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Short Tandem Repeat Analysis in the Research Laboratory

Short tandem repeat (STR) analysis is an informative approach to genetic identification and is commonly associated with DNA testing in forensic laboratories, paternity disputes or missing persons cases. However, there are many other uses for STR analysis, such as verifying tissue sample origins, authenticating cell lines, detecting tissue or cell mixtures, determining twin zygosity and tracking genetic mutations in research studies of diseases such as cancer. This article highlights many of the research applications of human STR analysis.Publication Date: 2012
STRs are repetitive sequence elements 3–7 base pairs in length scattered throughout the human genome. By amplifying and analyzing these polymorphic loci, then comparing the resulting STR profile to that of a reference sample, the origin of biological samples such as cells or tissues can be identified and verified. The more loci that are amplified, the higher the statistical power of discrimination. For example, when analyzing the 15 STR loci amplified by the PowerPlex® 16 HS System, the power of discrimination is as high as 1 in 1.42 × 1018, making it highly unlikely that two DNA profiles will match at random.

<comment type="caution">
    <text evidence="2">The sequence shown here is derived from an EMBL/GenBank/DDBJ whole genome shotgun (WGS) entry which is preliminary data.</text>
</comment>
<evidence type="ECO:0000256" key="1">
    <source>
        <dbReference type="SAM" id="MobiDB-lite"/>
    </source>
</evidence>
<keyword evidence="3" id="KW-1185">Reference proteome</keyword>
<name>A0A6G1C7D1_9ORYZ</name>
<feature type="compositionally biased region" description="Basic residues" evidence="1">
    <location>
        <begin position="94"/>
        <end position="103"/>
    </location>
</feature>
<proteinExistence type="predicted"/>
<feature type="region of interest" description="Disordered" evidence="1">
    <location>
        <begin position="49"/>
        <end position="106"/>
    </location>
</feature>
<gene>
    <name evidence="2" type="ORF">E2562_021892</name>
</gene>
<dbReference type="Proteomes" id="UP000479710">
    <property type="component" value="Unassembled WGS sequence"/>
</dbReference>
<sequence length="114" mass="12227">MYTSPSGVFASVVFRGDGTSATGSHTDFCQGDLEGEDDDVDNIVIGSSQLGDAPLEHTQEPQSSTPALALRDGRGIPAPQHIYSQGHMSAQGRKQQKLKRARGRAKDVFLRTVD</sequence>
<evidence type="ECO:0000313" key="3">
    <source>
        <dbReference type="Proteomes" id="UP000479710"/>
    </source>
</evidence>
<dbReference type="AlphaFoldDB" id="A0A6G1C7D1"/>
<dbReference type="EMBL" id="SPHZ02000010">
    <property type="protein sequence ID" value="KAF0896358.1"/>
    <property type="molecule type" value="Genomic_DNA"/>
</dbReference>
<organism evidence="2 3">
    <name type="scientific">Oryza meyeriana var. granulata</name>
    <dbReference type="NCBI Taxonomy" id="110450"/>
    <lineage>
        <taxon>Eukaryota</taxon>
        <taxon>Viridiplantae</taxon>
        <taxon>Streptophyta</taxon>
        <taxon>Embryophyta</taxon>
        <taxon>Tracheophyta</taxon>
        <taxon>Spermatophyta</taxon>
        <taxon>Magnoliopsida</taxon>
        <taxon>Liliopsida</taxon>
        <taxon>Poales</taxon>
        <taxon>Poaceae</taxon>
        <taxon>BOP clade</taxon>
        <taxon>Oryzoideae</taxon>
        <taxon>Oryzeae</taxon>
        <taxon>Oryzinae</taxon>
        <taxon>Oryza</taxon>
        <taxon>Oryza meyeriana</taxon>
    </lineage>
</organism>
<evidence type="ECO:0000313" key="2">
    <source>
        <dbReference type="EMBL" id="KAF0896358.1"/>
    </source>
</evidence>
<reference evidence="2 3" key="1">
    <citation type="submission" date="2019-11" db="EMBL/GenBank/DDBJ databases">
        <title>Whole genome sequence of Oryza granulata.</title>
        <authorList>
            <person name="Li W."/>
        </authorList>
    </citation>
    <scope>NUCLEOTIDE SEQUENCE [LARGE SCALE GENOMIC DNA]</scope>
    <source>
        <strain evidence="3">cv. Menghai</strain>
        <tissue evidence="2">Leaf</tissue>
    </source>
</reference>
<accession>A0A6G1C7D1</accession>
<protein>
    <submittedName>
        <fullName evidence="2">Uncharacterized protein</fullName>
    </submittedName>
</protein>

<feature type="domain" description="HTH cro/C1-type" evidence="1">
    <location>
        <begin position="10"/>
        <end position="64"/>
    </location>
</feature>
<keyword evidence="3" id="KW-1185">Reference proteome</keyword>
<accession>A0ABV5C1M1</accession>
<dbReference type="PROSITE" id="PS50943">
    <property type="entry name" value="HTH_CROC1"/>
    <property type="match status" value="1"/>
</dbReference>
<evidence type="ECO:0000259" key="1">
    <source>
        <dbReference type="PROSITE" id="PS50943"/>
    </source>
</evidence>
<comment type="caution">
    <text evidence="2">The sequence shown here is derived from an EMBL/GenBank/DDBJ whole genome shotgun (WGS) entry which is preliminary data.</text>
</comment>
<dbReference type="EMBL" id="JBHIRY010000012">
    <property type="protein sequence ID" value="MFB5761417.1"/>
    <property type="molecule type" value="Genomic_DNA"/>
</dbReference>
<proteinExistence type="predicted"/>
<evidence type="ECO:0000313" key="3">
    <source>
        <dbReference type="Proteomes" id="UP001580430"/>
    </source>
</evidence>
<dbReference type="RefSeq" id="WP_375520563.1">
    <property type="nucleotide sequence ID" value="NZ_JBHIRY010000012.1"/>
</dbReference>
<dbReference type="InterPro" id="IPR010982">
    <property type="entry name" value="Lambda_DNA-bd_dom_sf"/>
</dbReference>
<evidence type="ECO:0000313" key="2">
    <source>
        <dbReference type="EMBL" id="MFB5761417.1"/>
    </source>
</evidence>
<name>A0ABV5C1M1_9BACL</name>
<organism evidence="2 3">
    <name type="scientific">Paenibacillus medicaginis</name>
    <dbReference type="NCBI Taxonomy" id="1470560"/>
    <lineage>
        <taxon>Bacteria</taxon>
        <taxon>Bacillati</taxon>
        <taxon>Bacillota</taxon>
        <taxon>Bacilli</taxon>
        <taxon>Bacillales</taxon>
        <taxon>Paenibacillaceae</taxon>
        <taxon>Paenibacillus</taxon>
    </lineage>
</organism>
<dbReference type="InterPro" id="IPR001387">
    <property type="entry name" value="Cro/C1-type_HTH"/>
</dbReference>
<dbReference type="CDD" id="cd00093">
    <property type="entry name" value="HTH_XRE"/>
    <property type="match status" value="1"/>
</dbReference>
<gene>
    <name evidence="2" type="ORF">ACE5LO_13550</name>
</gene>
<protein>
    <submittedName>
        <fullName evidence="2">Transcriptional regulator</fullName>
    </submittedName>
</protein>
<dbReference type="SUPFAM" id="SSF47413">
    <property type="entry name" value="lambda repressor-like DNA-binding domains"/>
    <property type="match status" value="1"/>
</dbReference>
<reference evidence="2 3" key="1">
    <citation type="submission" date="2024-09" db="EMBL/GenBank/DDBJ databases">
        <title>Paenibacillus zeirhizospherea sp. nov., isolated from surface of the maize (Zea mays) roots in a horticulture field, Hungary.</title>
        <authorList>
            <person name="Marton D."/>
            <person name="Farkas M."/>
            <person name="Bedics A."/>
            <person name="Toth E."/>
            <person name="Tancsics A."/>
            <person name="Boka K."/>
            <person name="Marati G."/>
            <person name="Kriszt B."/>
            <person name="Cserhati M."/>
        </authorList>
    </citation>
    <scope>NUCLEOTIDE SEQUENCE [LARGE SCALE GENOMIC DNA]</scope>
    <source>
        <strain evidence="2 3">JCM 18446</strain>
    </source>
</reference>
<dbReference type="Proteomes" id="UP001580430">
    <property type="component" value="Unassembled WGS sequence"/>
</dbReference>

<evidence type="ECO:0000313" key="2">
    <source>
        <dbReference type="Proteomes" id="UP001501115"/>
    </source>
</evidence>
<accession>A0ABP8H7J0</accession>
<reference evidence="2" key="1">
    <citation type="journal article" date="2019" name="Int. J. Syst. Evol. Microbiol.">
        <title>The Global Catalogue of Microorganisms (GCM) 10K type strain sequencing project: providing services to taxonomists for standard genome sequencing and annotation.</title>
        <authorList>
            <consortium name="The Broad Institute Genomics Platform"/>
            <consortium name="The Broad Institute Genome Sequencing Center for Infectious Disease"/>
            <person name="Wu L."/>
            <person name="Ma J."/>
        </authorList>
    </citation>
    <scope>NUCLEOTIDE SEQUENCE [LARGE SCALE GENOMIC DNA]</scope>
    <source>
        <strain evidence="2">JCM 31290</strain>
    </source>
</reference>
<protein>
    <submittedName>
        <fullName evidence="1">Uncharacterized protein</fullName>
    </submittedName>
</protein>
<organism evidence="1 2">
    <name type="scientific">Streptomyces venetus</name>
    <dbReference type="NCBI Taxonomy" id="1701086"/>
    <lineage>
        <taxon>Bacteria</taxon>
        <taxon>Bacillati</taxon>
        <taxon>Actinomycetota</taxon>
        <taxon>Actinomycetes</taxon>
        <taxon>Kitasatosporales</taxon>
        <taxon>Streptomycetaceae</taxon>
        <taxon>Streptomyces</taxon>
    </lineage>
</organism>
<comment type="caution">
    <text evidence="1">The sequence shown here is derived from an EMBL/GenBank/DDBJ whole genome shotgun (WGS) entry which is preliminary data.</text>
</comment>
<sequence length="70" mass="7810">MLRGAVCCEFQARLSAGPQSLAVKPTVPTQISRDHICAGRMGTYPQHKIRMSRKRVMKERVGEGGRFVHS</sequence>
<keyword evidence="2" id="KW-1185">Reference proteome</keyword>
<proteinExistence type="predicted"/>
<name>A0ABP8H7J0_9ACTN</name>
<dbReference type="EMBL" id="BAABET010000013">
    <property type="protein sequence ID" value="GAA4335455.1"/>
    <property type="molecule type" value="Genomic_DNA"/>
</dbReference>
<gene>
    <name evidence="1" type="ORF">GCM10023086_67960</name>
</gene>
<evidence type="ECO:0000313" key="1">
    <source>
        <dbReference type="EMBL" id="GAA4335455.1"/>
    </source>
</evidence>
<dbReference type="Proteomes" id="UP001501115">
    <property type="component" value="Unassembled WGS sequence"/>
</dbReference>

Authenticating Cell Lines
Cells lines are important tools in scientific research. Scientists can manipulate cultured cells and expose them to various stimuli under controlled conditions to provide answers to experimental questions. Information gathered in these experiments is often a foundation for further scientific advances. For this reason, cell line misidentification and contamination have become important concerns. A 2007 Science article reveals several cases where laboratories had invested substantial time and resources researching cell lines that were later revealed to be misidentified(1). A specific example of misidentification is the esophageal adenocarcinoma cell line TE-7, which was later identified as a squamous cell carcinoma cell line(2). As a result, scientists are being urged to authenticate cultured cells used in their laboratory, and standards are being developed for doing so(3)(4)(5). Some scientists have as far as suggesting that research using unauthenticated cell lines should not be funded or published(6).